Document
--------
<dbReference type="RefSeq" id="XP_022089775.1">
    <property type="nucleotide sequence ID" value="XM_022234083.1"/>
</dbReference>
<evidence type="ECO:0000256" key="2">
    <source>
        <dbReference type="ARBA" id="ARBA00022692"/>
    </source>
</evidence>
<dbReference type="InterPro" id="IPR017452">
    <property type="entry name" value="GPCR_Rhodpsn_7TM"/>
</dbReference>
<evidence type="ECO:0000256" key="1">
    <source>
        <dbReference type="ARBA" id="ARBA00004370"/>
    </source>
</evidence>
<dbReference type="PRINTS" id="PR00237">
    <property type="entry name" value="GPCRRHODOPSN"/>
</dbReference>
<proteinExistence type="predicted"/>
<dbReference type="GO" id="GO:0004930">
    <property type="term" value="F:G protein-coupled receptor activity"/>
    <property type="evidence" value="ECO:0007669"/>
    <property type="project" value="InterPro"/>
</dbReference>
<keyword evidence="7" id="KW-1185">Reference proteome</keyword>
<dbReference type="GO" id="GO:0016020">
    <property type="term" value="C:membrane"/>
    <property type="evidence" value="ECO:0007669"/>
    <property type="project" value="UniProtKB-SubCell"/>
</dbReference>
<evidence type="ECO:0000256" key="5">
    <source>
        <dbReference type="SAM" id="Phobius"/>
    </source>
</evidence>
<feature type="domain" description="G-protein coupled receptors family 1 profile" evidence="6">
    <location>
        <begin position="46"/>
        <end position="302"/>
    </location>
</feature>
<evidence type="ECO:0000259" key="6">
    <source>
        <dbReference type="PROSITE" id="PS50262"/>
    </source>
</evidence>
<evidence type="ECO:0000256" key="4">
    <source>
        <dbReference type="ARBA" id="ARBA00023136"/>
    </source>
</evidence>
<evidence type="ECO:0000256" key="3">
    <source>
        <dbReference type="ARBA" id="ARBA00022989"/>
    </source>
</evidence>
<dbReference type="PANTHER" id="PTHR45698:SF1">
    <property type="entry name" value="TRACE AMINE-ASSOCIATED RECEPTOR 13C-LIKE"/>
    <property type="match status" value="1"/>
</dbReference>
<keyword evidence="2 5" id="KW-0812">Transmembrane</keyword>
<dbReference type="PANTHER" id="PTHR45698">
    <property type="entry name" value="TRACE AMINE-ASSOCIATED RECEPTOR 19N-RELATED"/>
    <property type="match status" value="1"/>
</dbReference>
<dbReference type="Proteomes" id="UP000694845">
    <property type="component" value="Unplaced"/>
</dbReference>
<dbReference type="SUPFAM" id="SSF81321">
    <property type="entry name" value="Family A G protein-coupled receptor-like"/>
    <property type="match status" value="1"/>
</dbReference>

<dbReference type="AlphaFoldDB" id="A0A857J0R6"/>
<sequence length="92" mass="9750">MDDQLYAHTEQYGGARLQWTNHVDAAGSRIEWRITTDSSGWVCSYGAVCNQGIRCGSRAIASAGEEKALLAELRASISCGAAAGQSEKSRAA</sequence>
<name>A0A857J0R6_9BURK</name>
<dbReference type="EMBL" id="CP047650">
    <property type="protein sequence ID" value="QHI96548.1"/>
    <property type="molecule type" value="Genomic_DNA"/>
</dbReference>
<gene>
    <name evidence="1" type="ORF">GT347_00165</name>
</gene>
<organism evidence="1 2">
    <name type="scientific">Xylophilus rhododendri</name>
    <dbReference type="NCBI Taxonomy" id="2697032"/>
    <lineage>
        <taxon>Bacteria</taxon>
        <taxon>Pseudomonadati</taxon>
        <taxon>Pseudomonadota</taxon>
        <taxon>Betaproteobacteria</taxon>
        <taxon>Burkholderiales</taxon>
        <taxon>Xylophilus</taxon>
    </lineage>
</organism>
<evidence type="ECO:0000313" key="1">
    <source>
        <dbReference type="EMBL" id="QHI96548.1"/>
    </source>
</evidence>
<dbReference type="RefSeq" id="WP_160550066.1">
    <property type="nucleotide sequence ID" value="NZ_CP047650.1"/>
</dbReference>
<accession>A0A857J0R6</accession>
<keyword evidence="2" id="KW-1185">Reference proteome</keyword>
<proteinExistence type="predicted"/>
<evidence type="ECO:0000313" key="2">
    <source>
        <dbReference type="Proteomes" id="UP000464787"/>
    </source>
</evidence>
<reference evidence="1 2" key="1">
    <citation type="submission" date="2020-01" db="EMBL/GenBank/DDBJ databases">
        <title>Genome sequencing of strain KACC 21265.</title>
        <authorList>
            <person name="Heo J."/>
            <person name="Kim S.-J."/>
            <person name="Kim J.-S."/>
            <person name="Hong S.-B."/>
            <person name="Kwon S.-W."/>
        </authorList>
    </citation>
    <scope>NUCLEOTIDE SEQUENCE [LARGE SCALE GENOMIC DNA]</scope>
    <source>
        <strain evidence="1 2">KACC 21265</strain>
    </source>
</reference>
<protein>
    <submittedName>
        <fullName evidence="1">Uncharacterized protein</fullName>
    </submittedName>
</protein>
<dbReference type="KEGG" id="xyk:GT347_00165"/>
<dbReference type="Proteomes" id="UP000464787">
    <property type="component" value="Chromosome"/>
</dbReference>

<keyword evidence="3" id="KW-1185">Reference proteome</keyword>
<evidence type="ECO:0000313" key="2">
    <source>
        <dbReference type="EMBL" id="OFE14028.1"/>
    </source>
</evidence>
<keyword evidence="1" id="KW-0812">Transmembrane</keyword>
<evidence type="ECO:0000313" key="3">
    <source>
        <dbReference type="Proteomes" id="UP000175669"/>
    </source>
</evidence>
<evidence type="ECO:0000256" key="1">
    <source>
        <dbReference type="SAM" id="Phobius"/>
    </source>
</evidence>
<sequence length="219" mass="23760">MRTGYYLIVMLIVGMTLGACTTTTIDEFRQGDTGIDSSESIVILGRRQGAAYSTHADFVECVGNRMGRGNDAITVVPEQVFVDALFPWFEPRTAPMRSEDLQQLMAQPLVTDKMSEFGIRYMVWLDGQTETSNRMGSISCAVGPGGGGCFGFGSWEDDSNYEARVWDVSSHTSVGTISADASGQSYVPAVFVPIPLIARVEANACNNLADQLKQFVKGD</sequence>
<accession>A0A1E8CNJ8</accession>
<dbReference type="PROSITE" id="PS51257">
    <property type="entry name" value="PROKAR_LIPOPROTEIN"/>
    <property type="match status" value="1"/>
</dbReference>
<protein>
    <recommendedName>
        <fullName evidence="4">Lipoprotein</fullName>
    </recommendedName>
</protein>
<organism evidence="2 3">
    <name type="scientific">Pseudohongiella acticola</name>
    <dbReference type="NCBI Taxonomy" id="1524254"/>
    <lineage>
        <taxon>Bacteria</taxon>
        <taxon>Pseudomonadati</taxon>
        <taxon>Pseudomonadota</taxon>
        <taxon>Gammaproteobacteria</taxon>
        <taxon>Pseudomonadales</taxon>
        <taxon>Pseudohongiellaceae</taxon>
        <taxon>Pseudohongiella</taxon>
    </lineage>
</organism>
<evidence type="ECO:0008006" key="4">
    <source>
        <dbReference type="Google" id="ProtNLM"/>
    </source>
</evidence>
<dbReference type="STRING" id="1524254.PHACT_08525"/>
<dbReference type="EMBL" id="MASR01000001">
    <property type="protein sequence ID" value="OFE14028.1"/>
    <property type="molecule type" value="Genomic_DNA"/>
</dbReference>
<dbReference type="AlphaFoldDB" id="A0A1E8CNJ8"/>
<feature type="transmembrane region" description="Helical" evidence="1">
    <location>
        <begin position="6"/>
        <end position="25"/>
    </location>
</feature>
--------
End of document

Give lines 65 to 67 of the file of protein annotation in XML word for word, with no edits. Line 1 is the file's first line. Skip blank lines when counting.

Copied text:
    <property type="match status" value="1"/>
</dbReference>
<dbReference type="Proteomes" id="UP000694845">